It's all on Pedro's shoulders now

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The Phillies managed to score four runs in six innings against a fully rested Andy Pettitte in Game 3 of the World Series on Saturday. Given that he’ll be working on short rest tonight, it seems doubtful that they’ll be shut down entirely. Pettitte hadn’t even started on four days’ rest since Sept. 5. His track record in big games shouldn’t be dismissed, but this is the most vulnerable he’s been in months.
So, tonight’s Game 6 figures to come down to Pedro Martinez. With the possibility of Mariano Rivera for two innings looming, it’s imperative that the Phillies build an early lead. If they don’t go to the bullpen ahead by two or three runs, it’s advantage Yankees.
WEEI’s Alex Speier has the rundown on Martinez’s previous record in elimination games. The future Hall of Famer played a big role in some of Boston’s comebacks, winning Game 5 of the 1999 ALDS against the Indians, Game 5 of the 2003 ALDS against the A’s and Game 5 of the 2004 ALCS against the Yankees.
Perhaps even more famously, though, Martinez blew Boston’s lead in Game 7 of the 2003 ALCS against the Yankees. That game, ended by a walkoff homer in Aaron Boone in extra innings, cost Grady Little his job as Boston’s manager.
Martinez doesn’t figure to get a chance to spoil a late-inning lead tonight. With any luck, manager Charlie Manuel learned his lesson by sending Martinez back out for the seventh inning in Game 2. If Pedro can hold the Yankees to two runs over six innings — which is what he did last time out before Manuel pushed his luck — then the Phillies should be in pretty good position to send the World Series to a Game 7.
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Report: Padres trade Matt Kemp to the Braves for Hector Olivera

SAN DIEGO, CA - JUNE 06:  Matt Kemp #27 of the San Diego Padres talks in the dugout prior to the start of the game against the Atlanta Braves at PETCO Park on June 6, 2016 in San Diego, California.  (Photo by Kent Horner/Getty Images)
Kent Horner/Getty Images
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Update (7:01 PM EDT): David O’Brien of the Atlanta Journal-Constitution reports the deal has been completed.

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ESPN’s Keith Law reported on Saturday evening that a bad contract swap involving the Braves’ Hector Olivera and the Padres’ Matt Kemp was “getting close.” Olivera has been pulled off the field, per Bob Nightengale of USA TODAY. Joel Sherman of the New York Post reports that only a last-second medical would kill the deal at this point, and that the Padres will be sending money to the Braves.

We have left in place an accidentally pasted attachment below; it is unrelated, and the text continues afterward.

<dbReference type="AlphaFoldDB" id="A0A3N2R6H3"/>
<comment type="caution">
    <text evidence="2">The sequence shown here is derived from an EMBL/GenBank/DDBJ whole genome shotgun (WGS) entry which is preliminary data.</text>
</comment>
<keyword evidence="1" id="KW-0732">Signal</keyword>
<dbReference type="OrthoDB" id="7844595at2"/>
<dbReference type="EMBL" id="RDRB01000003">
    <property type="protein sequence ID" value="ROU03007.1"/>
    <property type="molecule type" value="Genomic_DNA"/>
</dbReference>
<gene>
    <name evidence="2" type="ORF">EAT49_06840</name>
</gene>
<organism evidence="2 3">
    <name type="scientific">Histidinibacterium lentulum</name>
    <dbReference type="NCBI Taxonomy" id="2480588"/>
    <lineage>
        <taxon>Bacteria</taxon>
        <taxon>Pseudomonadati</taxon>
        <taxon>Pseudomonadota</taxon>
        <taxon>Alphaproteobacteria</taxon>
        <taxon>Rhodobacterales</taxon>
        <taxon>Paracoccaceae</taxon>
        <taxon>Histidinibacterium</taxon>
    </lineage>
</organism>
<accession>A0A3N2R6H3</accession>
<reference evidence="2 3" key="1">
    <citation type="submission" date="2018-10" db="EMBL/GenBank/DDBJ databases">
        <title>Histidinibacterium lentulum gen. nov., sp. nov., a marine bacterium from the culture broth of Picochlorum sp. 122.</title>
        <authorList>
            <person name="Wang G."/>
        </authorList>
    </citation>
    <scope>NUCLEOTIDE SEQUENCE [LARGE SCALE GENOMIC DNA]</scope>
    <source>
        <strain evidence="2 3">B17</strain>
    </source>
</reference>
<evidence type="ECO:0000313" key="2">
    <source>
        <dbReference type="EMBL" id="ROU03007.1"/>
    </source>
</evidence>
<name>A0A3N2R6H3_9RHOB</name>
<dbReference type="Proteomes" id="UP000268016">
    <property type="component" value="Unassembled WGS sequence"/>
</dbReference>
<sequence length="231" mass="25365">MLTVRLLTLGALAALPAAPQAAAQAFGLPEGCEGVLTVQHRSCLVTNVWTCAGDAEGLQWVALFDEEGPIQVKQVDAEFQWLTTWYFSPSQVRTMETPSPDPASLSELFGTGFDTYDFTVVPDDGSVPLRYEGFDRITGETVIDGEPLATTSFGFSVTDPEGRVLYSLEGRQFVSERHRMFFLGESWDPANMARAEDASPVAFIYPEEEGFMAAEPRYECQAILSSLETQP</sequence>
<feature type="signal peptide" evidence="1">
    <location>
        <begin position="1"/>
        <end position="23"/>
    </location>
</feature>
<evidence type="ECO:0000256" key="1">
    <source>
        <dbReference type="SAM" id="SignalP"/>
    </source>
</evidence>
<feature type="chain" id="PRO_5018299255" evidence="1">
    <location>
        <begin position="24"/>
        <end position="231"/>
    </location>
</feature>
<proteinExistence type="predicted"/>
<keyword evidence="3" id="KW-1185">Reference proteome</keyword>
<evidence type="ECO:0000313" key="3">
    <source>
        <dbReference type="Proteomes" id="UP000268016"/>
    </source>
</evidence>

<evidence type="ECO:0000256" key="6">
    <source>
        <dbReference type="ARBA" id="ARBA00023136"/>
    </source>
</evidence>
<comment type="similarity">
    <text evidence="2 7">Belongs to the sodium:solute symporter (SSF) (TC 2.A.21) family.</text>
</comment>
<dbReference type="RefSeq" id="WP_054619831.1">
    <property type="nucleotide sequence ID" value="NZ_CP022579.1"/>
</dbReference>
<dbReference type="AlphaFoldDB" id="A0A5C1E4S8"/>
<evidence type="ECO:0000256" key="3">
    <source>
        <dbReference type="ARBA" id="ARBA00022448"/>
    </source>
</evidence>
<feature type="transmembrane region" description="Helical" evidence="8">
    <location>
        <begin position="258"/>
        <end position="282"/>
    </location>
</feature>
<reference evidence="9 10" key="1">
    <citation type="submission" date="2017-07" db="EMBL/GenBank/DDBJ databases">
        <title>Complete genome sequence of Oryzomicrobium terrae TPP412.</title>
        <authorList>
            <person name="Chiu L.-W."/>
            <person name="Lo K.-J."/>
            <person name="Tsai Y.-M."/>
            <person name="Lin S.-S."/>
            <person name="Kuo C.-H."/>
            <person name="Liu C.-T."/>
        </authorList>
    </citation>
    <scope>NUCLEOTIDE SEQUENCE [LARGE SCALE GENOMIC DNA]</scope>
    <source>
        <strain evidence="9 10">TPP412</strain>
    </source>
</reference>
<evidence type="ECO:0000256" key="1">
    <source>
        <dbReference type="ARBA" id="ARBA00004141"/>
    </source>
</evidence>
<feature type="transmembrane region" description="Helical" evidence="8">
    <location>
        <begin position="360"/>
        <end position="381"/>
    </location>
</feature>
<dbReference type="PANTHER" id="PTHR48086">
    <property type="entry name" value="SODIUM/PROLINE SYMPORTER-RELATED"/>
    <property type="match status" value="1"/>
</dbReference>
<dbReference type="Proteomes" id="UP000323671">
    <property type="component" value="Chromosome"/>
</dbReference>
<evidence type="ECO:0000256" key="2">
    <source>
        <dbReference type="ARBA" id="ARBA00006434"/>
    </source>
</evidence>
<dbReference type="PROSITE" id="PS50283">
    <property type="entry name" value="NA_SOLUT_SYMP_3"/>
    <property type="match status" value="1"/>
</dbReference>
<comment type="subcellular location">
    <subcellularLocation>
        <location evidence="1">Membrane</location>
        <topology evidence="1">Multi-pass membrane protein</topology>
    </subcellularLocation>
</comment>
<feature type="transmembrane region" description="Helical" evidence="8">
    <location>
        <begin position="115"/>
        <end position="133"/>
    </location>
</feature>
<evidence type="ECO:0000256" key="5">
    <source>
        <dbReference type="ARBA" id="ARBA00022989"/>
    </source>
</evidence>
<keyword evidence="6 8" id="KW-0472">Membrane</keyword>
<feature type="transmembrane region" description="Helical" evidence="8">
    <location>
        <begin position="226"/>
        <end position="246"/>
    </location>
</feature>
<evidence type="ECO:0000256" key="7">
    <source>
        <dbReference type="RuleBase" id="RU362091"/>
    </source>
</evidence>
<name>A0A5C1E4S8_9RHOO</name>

Kemp, 31, will have $64.5 million remaining on his contract through 2019 after this season, but the Dodgers will pay $3.5 million annually over those remaining three years, so the $64.5 million is really $54 million. The veteran has compiled a .262/.285/.489 triple-slash line with 23 home runs and 69 RBI in 431 plate appearances for the Padres this season.

Olivera, 31, will have $28.5 million remaining on his contract through 2020 after this season. The outfielder was handed an 82-game suspension, beginning on May 26, for his involvement in a domestic dispute on April 13. The suspension is up on August 2. He has a .501 OPS in 21 major league at-bats this season and a .278 OPS in 37 PA at Triple-A.

Dennis Lin of the San Diego Union-Tribune reports that the Padres will consider designating Olivera for assignment. The trade is all about the salary dump for the Padres, as they’d rather give outfield playing time to prospects Hunter Renfroe and Manuel Margot.

Athletics trade Billy Burns to the Royals for Brett Eibner

ST. PETERSBURG, FL - MAY 13: Billy Burns #1 of the Oakland Athletics waits on deck to bat during the fourth inning of a game against the Tampa Bay Rays on May 13, 2016 at Tropicana Field in St. Petersburg, Florida. (Photo by Brian Blanco/Getty Images)
Brian Blanco/Getty Images
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The Athletics and Royals swapped outfielders on Saturday. The Athletics sent Billy Burns to Kansas City and the Royals sent Brett Eibner to Oakland.

Burns, 26, doesn’t provide much in the way of offense, but he runs the bases well and plays solid defense. He was hitting .234/.270/.303 with 11 doubles, four triples, and 14 stolen bases in 274 plate appearances.

Eibner, 27, was batting .231/.286/.423 with three home runs and 10 RBI in 85 plate appearances. He has spent most of the season with Triple-A Omaha, where he’s put up a .902 OPS in 219 PA. Eibner played the outfield corners in the majors, but racked up a ton of time playing center in the minors, so his versatility will be valuable to the A’s.

Burns will become eligible for arbitration for the first time after the 2017 season while Eibner has hardly accrued any service time, which might explain part of the motivation behind the trade for the small-market Athletics.